ABC News' Sunlen Miller reports:
Announcing his choice for US Surgeon General, President Obama today said Dr. Regina Benjamin has seen “in a very personal way” what is broken about the health care system.
The President went through Benjamin’s biography, describing how the Alabama family physician’s office was twice devastated by hurricanes, fires, and faced with sick unable to pay their bills.
“When people couldn't pay, she didn't charge them. When the clinic wasn't making money, she didn't take a salary for herself. When Hurricane George destroyed the clinic in 1998, she made house calls to all her patients while it was rebuilt. When Hurricane Katrina destroyed it again and left most of her town homeless, she mortgaged her house and maxed out her credit cards to rebuild that clinic for a second time. She tended to those who had been wounded in the storm. And when folks needed medicine, she asked the pharmacist to send the bill her way. And when Regina's clinic was about to open for the third time and a fire burned it to the ground before it could serve the first patient, well, you can guess what Dr. Benjamin did. With help from her community, she is rebuilding it again.”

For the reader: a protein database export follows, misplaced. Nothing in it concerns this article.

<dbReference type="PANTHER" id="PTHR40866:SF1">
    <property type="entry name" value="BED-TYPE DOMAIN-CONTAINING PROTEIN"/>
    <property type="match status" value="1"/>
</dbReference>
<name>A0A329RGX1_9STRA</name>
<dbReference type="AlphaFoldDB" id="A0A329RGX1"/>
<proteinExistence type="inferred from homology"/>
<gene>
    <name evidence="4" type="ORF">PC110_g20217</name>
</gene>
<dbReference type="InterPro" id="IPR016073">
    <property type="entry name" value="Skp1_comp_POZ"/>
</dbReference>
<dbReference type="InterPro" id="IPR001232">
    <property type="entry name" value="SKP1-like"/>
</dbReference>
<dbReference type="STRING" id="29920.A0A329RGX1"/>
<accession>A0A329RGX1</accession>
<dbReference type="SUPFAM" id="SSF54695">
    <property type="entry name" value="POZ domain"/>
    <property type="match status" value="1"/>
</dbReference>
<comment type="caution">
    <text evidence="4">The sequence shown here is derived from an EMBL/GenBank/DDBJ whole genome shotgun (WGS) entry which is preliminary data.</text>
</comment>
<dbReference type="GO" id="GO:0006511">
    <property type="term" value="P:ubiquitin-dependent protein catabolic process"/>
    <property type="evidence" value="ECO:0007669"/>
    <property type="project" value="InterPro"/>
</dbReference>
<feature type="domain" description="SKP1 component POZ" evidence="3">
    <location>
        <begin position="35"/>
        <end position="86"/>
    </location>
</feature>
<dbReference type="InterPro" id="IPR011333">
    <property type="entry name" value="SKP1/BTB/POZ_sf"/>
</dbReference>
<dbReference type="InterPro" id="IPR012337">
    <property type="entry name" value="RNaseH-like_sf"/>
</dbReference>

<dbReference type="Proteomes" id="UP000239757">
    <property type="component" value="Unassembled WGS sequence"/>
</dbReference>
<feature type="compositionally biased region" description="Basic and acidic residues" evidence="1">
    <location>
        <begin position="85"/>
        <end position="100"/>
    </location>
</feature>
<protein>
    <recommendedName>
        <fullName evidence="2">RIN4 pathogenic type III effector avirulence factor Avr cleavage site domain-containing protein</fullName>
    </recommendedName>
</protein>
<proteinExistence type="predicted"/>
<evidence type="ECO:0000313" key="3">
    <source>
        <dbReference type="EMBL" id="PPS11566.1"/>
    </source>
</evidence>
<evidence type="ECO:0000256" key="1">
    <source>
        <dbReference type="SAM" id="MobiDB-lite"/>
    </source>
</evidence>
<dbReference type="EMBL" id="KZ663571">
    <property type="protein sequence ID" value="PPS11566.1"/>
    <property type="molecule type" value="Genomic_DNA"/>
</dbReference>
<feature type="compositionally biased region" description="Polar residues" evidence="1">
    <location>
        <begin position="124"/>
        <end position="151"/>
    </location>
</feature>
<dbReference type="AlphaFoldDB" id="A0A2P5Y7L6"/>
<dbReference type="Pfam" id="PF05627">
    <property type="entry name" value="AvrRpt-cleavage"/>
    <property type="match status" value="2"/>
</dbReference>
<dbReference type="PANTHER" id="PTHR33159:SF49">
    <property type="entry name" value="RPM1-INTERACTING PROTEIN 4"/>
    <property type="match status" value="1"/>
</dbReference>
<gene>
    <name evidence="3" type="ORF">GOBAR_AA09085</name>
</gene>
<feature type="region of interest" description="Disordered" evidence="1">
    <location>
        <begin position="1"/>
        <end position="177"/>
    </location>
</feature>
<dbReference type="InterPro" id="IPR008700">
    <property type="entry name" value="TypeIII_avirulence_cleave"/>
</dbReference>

Mr. Obama said that she represents “what’s best about health care in America” -- doctors who sacrifice for the sake of their patients, and said by comparison Congress only has to pass a bill to make a difference.
“Now we in Washington and across America have to refuse to give up on the goal of health care that is affordable and accessible for every one -- last one of us. We don't have to deal with hurricanes and we don't have to deal with floods and we don't have to deal with fires. All we have to do is pass a bill to make sure that the American people have a decent shot at getting the kind of choice and high quality health care that's affordable.”
Benjamin has been a relentless prompter of prevention and wellness programs – her own father died with diabetes and hypertension, her older brother died at age 44 of HIV-related illness, her mother died of lung cancer because as a young girl she wanted to smoke, and her uncle is facing a similar battle at home on oxygen.
“My family's not here with me today -- at least not in person -- because of preventable diseases,” Benjamin said.
The nominee, who will face Senate confirmation, said that she can be the “voice in the movement” to improve the nation’s health care system.
“It should not be this hard for doctors and other health care providers to care for their patients. It shouldn't be this expensive for Americans to get health care in this country,” Benjamin said, “as a nation we have reached a sobering realization: Our health care system simply cannot continue on the path that we're on.”